Not surprised by the article below, only curious why the corporations didn’t simply offer an “opt-in” program where users allowed access to their reading habits in exchange for discounts on books, much like supermarket “Club Cards” give discounts in exchange for tracking one’s grocery habits. As consumers first and foremost, our personal data is one of the few valuable commodities we have left to offer at the altar of the ever wise, ever benevolent Free Market.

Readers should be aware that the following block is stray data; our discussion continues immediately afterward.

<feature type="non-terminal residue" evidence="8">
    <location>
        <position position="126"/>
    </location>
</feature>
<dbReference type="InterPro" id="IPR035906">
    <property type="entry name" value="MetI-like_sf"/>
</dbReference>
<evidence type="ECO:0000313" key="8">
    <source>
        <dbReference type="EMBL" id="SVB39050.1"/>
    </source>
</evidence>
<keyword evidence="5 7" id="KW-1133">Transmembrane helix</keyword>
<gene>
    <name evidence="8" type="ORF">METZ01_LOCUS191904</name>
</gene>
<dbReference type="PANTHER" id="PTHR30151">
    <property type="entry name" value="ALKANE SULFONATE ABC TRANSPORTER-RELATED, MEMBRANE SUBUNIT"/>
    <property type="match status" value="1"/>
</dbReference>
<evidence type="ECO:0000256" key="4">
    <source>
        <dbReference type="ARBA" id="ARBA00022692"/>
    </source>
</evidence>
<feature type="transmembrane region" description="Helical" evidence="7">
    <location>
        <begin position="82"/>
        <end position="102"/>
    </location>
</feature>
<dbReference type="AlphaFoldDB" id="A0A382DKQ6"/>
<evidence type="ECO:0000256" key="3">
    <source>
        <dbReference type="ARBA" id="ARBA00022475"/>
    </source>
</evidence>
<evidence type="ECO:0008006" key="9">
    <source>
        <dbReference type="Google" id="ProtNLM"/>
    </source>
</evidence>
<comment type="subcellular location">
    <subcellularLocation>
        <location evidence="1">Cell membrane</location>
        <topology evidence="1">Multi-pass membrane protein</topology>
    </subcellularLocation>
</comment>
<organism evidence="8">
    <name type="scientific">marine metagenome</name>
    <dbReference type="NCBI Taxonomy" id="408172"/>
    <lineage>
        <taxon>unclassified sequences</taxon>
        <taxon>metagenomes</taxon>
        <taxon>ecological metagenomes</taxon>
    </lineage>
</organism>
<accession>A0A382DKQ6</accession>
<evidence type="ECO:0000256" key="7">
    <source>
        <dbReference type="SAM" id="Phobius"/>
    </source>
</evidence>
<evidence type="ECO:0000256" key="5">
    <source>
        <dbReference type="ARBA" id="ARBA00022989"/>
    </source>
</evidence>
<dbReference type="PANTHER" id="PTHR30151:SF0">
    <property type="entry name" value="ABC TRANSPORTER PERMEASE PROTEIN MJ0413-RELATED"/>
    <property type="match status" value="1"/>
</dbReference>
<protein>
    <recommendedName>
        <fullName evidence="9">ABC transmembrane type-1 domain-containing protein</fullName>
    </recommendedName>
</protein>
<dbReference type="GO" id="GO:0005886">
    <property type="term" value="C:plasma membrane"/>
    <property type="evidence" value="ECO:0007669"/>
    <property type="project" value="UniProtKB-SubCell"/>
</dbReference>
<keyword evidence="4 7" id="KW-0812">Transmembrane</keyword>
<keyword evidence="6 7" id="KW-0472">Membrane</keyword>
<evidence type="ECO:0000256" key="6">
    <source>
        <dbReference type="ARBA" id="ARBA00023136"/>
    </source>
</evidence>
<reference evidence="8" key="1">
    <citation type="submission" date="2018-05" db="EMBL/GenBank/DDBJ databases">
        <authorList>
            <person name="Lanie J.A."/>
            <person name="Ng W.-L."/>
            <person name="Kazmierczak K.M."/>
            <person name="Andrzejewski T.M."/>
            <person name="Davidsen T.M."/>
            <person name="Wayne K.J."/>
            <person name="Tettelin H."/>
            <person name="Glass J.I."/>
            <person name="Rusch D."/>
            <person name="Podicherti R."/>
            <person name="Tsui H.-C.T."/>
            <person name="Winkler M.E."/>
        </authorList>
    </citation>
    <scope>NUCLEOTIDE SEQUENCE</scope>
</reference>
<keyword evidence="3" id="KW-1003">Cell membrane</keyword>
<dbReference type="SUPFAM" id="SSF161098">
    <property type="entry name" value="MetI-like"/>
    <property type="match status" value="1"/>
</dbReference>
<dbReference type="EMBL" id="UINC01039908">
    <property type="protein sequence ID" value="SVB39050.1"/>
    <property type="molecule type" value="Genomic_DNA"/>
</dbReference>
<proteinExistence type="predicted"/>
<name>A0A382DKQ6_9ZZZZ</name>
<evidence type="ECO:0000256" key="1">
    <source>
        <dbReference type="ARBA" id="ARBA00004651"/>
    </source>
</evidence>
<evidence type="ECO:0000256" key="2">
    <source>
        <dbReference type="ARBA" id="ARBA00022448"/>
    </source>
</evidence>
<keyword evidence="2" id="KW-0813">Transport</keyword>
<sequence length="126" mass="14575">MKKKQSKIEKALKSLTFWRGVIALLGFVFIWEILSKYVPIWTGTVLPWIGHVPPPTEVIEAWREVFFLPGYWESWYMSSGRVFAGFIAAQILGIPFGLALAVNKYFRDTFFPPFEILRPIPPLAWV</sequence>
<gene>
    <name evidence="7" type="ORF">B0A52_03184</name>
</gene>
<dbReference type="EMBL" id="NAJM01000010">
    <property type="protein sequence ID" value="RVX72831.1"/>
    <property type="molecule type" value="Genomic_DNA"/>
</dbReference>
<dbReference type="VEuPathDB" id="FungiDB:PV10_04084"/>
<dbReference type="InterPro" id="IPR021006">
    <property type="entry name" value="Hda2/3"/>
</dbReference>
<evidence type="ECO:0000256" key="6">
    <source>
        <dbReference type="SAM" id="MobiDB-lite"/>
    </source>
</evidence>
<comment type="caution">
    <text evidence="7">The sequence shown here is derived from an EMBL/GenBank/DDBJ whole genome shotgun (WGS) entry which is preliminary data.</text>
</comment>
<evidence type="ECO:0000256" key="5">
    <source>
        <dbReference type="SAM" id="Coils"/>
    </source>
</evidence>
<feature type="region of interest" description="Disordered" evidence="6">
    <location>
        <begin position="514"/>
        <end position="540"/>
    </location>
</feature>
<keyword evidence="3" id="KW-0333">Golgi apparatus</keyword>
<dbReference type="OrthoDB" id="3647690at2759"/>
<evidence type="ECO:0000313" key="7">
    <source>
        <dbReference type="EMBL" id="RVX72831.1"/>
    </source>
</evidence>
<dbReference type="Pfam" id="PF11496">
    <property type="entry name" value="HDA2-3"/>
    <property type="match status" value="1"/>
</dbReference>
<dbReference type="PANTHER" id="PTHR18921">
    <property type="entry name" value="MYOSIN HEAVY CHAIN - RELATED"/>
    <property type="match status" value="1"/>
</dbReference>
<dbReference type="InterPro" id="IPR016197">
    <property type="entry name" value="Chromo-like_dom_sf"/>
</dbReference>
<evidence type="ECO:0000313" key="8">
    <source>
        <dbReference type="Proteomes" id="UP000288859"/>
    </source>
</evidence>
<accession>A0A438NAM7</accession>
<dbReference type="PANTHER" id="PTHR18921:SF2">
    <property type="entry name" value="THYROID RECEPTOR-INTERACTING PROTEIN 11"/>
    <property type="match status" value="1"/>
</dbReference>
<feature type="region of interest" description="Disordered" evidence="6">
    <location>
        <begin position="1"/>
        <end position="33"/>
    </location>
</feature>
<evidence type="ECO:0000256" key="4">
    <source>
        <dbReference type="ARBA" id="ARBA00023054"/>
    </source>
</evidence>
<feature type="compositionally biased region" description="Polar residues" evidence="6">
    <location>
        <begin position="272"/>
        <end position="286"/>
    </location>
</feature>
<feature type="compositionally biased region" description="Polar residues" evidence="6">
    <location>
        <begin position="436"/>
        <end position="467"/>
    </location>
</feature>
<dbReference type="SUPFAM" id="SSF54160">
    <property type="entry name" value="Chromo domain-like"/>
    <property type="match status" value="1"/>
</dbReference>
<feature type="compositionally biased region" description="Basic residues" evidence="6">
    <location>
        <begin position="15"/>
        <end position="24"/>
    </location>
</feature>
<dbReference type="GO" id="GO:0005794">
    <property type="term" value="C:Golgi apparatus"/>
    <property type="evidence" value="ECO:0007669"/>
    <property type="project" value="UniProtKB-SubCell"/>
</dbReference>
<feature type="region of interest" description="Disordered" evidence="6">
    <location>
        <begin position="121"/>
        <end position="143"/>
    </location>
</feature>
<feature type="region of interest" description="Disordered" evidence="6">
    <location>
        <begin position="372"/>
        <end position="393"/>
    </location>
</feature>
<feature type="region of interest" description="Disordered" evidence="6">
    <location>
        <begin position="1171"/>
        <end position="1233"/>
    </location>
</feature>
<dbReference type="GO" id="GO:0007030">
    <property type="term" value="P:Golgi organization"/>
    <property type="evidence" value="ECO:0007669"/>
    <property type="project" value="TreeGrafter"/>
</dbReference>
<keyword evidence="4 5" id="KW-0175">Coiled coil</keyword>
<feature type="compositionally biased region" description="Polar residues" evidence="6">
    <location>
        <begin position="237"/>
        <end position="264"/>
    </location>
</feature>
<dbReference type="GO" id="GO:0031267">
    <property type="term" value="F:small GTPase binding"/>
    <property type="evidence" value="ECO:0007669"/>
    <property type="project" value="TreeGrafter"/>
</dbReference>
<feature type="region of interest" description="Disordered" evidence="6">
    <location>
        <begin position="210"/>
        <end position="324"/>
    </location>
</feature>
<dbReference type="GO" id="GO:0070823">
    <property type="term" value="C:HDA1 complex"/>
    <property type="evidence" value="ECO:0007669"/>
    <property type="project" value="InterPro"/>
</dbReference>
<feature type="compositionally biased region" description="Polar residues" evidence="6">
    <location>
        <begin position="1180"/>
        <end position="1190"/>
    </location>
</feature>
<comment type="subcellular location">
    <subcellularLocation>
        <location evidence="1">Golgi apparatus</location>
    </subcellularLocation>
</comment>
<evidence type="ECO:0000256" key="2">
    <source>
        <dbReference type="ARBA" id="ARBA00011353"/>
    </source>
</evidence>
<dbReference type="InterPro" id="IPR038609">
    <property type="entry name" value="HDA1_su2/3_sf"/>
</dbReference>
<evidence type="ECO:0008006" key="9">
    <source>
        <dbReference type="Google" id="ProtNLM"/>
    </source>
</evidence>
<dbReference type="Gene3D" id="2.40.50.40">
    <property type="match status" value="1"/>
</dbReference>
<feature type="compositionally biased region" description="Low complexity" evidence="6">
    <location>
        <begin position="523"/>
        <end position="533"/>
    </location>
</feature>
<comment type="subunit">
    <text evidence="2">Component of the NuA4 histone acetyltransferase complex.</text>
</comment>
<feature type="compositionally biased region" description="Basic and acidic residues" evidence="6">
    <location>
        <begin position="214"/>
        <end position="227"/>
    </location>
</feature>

E-books are quickly going mainstream: They represent nearly one out of 10 trade books sold.
It’s easy to imagine a near future in which paper books are the exception, not the norm. But are book lovers ready to have their reading tracked?
Most e-readers, like Amazon’s Kindle, have an antenna that lets users instantly download new books. But the technology also makes it possible for the device to transmit information back to the manufacturer.
“They know how fast you read because you have to click to turn the page,” says Cindy Cohn, legal director at the nonprofit Electronic Frontier Foundation. “It knows if you skip to the end to read how it turns out.”